Letters to Juliet

Letters to Juliet (2010): United States – directed by Gary Winick

Rated PG by the MPAA – contains some mild language

Women, for a long time, had to suffer heartily in the movies.  They were expected to be housewives and mates (and potential mates).  In 1940 Rosalind Russell was a powerful reporter in His Girl Friday [review here], and then Katherine Hepburn took the reins.  Nowadays women are required to work in films, and are usually empowered.  But so often they rotate between one of three professions: writer, journalist, or fashion industry worker.

Sophie (Amanda Seyfried) is a writer, or at least wants to be one.  The film opens with a montage of her as a fact checker; she verifies information in other people’s articles before they run.  She works for The New Yorker and is very thorough.  Her boss (Oliver Platt, in a brief bookending cameo) wants her to stay on as a fact-checker, not wishing to give her the opportunity to expand into writing.

He does allow her to take a pre-honeymoon vacation with her fiancee Victor (Gael Garcia Bernal).  They are set to be married, but Victor’s new Italian restaurant is about to open.  A pre-honeymoon vacation affords them the chance for time together while he simultaneously explores relationships with suppliers in Italy.  Upon arrival in Verona he immediately begins dragging her around, much more interested in the food than her.

She wanders the fair city alone, eventually finding Juliet’s wall.  There is a balcony above, suggesting the location of William Shakespeare’s famous nighttime scene, and a brick wall into which young women stuff their letters of lament, sorrow, and love.  A local organization collects the letters and answers all of them.  Sophie, interested in a story, talks her way into their midst.  In short order she is allowed to start answering letters.

One day she stumbles upon a hidden brick, and a letter inside that was written 50 years prior.  A woman is sorrowful at leaving her young Italian lover and returning home to England to fulfill duties of family and responsibility, but has doubts about her actions.  Sophie answers her letter, knowing that much time has passed.  Within a few days (Sophie somehow manages to stay in Verona indefinitely, with no worry about logistics or finances and ample time away from her fiancee) the woman in the letter shows up with her young, strapping grandson.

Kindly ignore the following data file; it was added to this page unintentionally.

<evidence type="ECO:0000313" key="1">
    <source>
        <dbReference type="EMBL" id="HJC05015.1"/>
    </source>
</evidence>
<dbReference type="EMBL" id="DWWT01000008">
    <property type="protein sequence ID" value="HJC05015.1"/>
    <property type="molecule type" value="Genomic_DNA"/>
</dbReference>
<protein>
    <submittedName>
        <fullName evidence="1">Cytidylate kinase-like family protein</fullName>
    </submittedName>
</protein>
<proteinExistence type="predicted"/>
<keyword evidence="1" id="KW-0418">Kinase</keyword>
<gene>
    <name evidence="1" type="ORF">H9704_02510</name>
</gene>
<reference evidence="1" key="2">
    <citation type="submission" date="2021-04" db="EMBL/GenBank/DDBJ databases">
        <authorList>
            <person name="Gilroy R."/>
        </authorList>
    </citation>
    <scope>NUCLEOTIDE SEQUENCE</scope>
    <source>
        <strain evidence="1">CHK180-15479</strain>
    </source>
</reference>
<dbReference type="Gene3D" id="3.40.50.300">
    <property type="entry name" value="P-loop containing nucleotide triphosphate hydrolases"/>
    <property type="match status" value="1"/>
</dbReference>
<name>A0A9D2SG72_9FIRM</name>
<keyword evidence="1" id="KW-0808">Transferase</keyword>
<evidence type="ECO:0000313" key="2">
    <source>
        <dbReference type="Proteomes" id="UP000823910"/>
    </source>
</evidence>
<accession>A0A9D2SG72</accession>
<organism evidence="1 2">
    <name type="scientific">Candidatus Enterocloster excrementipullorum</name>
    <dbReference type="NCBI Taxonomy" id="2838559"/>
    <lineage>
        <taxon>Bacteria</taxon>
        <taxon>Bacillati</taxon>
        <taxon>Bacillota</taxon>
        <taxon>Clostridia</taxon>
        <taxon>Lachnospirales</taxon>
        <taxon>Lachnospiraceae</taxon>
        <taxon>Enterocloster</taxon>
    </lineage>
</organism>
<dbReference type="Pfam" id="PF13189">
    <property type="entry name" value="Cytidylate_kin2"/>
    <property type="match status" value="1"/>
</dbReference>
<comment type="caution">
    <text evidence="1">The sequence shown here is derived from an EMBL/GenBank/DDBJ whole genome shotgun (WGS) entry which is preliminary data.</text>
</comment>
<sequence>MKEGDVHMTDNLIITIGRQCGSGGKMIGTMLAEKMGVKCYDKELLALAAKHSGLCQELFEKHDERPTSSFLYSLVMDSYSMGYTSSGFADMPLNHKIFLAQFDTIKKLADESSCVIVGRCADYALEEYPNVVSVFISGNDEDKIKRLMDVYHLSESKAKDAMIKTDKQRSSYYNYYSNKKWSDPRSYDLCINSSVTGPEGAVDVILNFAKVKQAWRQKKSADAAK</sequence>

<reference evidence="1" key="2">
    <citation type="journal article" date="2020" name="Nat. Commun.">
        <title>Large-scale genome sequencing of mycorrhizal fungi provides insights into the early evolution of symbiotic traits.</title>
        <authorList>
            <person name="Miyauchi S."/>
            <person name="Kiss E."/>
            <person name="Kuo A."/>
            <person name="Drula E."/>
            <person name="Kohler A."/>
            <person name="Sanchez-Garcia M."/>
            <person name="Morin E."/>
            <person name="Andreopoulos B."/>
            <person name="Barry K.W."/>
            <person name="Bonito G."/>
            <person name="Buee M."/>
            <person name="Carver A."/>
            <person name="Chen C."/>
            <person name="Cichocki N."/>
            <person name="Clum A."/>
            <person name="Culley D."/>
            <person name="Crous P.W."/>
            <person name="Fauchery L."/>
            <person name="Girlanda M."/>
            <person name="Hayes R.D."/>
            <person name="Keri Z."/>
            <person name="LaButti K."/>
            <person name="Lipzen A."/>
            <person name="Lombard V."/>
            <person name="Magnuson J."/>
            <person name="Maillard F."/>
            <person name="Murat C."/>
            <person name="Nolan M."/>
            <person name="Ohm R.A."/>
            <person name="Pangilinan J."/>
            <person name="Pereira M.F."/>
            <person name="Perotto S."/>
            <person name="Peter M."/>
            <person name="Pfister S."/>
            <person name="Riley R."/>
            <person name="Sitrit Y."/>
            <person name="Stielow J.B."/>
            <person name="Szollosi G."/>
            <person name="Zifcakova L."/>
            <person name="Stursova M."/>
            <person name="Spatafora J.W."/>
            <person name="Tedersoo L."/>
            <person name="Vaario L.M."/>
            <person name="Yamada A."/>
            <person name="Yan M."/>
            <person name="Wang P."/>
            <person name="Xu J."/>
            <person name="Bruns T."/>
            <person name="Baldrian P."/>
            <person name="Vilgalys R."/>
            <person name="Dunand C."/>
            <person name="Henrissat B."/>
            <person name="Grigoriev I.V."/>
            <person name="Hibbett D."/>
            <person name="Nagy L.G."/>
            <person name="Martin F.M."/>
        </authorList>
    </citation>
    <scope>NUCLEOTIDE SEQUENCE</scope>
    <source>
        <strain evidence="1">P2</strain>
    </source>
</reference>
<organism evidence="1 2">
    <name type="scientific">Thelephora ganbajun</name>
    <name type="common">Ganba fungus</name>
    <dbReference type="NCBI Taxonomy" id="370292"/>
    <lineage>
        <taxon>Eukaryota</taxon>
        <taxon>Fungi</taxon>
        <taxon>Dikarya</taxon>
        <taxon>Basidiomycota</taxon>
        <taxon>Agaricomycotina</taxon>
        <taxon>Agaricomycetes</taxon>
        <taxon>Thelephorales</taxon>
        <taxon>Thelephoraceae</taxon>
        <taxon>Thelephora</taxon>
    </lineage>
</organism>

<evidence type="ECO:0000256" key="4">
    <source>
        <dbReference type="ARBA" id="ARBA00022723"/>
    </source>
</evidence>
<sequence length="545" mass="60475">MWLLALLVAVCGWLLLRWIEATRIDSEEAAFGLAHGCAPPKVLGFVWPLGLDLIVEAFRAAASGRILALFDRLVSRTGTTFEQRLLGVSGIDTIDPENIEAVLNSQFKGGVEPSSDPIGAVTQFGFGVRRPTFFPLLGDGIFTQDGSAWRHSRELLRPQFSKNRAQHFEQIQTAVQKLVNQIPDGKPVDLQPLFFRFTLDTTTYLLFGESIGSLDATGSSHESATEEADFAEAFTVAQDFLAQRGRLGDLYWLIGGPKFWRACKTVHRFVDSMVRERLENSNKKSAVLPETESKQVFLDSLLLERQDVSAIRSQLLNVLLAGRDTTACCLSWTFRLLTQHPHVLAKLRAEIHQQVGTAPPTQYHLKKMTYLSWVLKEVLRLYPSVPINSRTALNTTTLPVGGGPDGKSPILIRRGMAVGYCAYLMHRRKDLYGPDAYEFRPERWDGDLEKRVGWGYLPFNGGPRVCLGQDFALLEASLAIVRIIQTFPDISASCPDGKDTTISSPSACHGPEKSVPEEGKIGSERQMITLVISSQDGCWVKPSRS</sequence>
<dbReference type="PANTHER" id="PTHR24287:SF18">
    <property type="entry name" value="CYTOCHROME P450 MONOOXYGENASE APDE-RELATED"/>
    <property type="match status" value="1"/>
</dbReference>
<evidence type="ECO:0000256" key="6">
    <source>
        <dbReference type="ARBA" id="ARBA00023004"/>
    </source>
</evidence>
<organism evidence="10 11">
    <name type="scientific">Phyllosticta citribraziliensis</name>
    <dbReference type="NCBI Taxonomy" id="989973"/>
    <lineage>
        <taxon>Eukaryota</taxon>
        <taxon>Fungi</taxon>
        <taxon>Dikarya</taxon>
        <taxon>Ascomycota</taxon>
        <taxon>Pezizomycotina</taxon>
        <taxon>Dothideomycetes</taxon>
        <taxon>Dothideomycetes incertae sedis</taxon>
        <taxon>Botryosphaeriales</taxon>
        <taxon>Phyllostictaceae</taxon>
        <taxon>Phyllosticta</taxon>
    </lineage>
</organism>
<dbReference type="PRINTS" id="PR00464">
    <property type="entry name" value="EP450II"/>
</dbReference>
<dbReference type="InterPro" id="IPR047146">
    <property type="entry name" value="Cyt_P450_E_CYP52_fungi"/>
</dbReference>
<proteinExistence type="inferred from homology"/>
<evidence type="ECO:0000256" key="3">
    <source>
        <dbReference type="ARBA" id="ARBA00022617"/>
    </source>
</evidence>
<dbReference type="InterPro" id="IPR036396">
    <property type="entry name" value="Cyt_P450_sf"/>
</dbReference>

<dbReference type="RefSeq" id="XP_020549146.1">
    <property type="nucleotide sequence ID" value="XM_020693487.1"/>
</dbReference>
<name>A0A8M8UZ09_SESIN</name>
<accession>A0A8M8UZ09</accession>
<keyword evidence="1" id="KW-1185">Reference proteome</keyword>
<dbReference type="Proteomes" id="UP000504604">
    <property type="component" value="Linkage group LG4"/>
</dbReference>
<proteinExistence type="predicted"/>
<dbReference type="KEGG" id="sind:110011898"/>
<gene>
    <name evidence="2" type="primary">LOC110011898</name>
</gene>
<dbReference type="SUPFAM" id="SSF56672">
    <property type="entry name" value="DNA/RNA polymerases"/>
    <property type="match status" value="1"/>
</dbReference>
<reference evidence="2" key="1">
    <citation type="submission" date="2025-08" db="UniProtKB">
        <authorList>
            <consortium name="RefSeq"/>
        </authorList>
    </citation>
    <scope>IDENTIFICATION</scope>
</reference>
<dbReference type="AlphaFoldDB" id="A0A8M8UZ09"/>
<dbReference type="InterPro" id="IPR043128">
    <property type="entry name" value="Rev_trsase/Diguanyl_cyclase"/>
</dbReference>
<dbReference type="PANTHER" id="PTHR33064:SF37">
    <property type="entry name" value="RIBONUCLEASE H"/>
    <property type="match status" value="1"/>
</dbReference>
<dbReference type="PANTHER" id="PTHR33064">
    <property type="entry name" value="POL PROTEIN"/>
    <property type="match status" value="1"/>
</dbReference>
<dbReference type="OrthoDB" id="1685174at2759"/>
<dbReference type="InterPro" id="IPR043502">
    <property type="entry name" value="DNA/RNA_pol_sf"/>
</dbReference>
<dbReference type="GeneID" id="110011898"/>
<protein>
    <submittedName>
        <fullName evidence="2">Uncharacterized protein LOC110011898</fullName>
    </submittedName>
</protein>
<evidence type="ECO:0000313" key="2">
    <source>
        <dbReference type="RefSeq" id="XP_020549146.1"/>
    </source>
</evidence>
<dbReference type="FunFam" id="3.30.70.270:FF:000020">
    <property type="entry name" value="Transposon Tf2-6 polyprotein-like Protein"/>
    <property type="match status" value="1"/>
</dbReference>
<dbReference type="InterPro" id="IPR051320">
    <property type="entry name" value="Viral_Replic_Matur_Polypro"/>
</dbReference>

The woman’s name is Claire (Vanessa Redgrave, slightly less sexy than she was in Blowup [review here]), and her grandson is Charlie (Christopher Egan).  Sophie’s letter sparked a fire in Claire, making her return to Verona to look for Lorenzo, the lover she left in the lurch so many decades ago.  Sophie, still looking for a story, but also genuinely interested in Claire, tags along, much to the chagrin of the pragmatic Charlie.  The rest of the story is utterly predictable, as Charlie and Sophie start to notice each other and Sophie realizes Victor is a  bit of a prat.  Claire remains hopeful about rediscovering Lorenzo, though it will take much of the runtime to get a solid answer.  There are some sweet moments along the way, and some astounding Italian scenery.  But much of the film consists of stupid people wandering the gorgeous landscapes uttering inanities.

The production as a whole is rather weak.  Some of the writing is slap-your-forehead bad, while other moments are out of place and forced.  Even interesting statements, like when Claire notes that “life is the messy bits,” comes at an awkward time, totally non-native to the story and characters.  This is a romantic comedy, a chick flick, and one mustn’t expect a top-notch production.  And even though there are some touching moments I had trouble with one major problem.  So many films encourage youngsters to “follower their hearts.”  This is not a bad thing in and of itself, but when a person is in a committed relationship, anything involving breaking that trust should be handled maturely and honestly.  Too often people are encouraged to leave their current significant others without thinking of the devastating ramifications.  Letters to Juliet whitewashes over the difficult moments as Sophie wrestles with herself and her engagement to Victor, and this is disappointing, even in a romantic comedy.

Perhaps I am being too stodgy, though this is a concerning issue.  I imagine the targeted audience will enjoy Letters to Juliet.  They will like Sophie, and be smitten with Charlie (and his British accent).  They will fall in love with Italy, and with love, and these are not necessarily bad feelings for a fairy tale to evoke.  But it is a shame the movie is not better crafted and does not deal more thoughtfully with some of the themes it presents.  Nevertheless, I imagine the core audience will enjoy the film, even if I didn’t.

4 thoughts on “Letters to Juliet

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